Congratulations to Gregory Johnsen on being Buzzfeed’s first Michael Hastings National Security Reporting Fellow. 
Photo: Salaheddine neighborhood, Aleppo. Free Syrian Army fighters take up position against government forces in a firefight. Malek Alshemali/Reuters. 

thepoliticalnotebook:

This Week in War. A Friday round-up of what happened and what’s been written in the world of war and military/security affairs this week. It’s a mix of news reports, policy briefs, blog posts and longform journalism. Subscribe here to receive this round-up by email.

If you would like to receive this round-up as a weekly email, you can sign up through this form, or email me directly at torierosedeghett@gmail.com.

Photo: Salaheddine neighborhood, Aleppo. Free Syrian Army fighters take up position against government forces in a firefight. Malek Alshemali/Reuters. 

A visualisation of the recent “short guide to the Middle East” letter to the Financial Times.
Obviously it’s not this simple, so there’s a more complicated version available too!

A visualisation of the recent “short guide to the Middle East” letter to the Financial Times.

Obviously it’s not this simple, so there’s a more complicated version available too!

(Source: Slate)

tatreezconsciousness:

hagereseb:

Teju Cole satire of the Washington Post article “9 questions about Syria you were too embarrassed to ask

M

oh. OH. OH.

(Source: rs620, via mohandasgandhi)

Tags: Syria racism

Palestinians in Syria torch Hezbollah aid… for the second time

Halabi said when the aid was distributed, the refugees noticed the labels attached to each package explaining that the aid was a gift from the “Islamic Resistance in Lebanon to our brethren, the displaced Palestinians from Syria.”
“When the refugees realized that the aid was from the same party which is killing their people in Qusair and in other places, they, with dozens of locals, took the boxes from the Palestinian Cultural Center and burned them”

AMAZING.
Fuck you and your back-stabbing, Hezbollah!

Palestinians in Syria torch Hezbollah aid… for the second time

Halabi said when the aid was distributed, the refugees noticed the labels attached to each package explaining that the aid was a gift from the “Islamic Resistance in Lebanon to our brethren, the displaced Palestinians from Syria.”

“When the refugees realized that the aid was from the same party which is killing their people in Qusair and in other places, they, with dozens of locals, took the boxes from the Palestinian Cultural Center and burned them”

AMAZING.

Fuck you and your back-stabbing, Hezbollah!

@BBCWeather twitter feed hacked by Syria regime loyalists (but order has now been restored and the hacked tweets deleted)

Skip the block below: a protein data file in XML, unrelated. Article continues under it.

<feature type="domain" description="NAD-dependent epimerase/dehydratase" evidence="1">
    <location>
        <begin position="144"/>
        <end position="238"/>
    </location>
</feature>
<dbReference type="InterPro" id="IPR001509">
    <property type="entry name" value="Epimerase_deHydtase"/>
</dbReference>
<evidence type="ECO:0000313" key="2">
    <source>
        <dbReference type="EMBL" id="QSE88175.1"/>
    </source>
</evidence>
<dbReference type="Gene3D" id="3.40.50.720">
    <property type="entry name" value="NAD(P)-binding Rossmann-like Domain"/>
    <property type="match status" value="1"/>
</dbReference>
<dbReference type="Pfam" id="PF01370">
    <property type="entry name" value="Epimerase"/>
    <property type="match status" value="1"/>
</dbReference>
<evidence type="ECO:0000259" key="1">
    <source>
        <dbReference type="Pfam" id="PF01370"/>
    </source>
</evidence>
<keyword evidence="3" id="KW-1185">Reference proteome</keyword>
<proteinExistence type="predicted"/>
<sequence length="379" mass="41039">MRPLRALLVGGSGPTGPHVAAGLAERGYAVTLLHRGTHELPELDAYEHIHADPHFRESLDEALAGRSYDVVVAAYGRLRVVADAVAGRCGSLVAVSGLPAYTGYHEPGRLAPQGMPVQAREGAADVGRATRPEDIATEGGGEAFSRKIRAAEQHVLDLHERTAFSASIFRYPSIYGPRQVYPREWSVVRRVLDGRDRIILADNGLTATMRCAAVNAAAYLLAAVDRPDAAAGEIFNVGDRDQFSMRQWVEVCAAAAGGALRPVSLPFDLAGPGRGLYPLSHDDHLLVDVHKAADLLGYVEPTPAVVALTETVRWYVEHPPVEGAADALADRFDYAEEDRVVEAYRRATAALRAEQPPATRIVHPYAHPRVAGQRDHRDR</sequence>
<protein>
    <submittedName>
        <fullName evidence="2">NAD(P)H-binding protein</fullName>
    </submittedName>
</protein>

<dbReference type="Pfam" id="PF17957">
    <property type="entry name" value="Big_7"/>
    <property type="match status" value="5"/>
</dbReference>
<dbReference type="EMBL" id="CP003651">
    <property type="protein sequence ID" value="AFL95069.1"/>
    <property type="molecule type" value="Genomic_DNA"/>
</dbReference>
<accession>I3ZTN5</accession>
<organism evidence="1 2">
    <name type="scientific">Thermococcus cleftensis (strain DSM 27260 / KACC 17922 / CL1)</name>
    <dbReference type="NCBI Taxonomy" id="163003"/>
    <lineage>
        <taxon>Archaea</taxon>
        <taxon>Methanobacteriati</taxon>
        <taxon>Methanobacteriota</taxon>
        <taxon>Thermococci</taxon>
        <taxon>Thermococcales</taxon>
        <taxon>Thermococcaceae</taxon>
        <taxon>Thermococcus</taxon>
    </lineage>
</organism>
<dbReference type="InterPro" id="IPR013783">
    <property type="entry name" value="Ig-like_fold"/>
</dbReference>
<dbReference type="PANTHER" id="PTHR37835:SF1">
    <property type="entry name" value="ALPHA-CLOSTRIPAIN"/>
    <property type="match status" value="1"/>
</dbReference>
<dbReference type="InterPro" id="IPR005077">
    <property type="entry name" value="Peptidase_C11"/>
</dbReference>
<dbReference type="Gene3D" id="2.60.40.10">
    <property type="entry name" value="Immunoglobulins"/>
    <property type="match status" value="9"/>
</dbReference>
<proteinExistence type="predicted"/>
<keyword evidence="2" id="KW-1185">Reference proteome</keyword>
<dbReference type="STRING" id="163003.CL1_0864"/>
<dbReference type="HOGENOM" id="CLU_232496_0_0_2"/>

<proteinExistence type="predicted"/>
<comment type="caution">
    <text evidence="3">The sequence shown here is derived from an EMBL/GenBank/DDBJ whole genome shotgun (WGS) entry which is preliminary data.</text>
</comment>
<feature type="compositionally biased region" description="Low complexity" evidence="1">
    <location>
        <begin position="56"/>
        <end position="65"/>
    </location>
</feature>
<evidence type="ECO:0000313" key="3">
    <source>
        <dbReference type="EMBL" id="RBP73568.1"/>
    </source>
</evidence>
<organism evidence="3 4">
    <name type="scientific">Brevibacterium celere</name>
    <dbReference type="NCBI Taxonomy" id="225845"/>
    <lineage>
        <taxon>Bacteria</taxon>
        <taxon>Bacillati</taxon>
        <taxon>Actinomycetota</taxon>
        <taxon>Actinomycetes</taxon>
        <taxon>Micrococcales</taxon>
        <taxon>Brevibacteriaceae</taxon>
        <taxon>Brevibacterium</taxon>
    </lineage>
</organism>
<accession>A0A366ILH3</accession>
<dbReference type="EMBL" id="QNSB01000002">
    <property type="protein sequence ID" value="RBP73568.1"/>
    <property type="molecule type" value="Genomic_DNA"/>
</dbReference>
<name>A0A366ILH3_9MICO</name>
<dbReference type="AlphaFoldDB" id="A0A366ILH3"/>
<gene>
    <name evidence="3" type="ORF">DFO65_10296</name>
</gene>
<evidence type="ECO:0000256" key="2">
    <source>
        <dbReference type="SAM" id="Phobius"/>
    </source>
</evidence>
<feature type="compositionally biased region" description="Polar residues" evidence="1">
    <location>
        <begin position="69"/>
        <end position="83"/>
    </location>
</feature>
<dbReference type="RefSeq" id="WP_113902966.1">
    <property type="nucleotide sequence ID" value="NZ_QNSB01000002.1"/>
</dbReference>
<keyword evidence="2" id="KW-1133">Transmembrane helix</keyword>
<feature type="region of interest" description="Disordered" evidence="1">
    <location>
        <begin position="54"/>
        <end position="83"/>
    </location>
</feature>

@BBCWeather twitter feed hacked by Syria regime loyalists (but order has now been restored and the hacked tweets deleted)

(Source: twitter.com)

Two Years of Meta-Narratives: How Not to Cover Syria

  • The Amateur Journalist: If he is not kidnapped on his first day of reporting, after mistaking a mukhabarat informant for a taxi driver, the Amateur goes on to send starry-eyed reports from FSA-held Idlib province. His story most likely includes an adrenaline-soaked adventure of running through bullet fire as he crosses the Turkish border with the help of men wearing black scarves with white squiggly lines on them. The article usually follows with this freelancer’s encounter with a local FSA leader (or activist, since these are considered interchangeable) who coincidentally turns out to be in charge of most of the province. This leader's long, scruffy beard contributes to his stoic, battle-worn mystique. The Amateur aims to show the human side of the story. The leader chats with him while nursing to health a stray wounded cat while the leader’s wife, who is wearing a traditional abaya that flows in the wind, refills the would-be journalist’s glass of hot, sticky tea. For two weeks, the mujahid gives the amateur the exclusive inside scoop on the revolutionary democratic system that he and his fellow villagers have implemented. A system where everyone - except of course women, young people, and Alawites - has a voice in deciding the appropriate sentence for those sinful souls who stole bread from the bakery. Yes, the future looks bright for the amateur journalist who chose war-torn Syria for his first beat (we are not counting his summer internship at the North Dakota Times).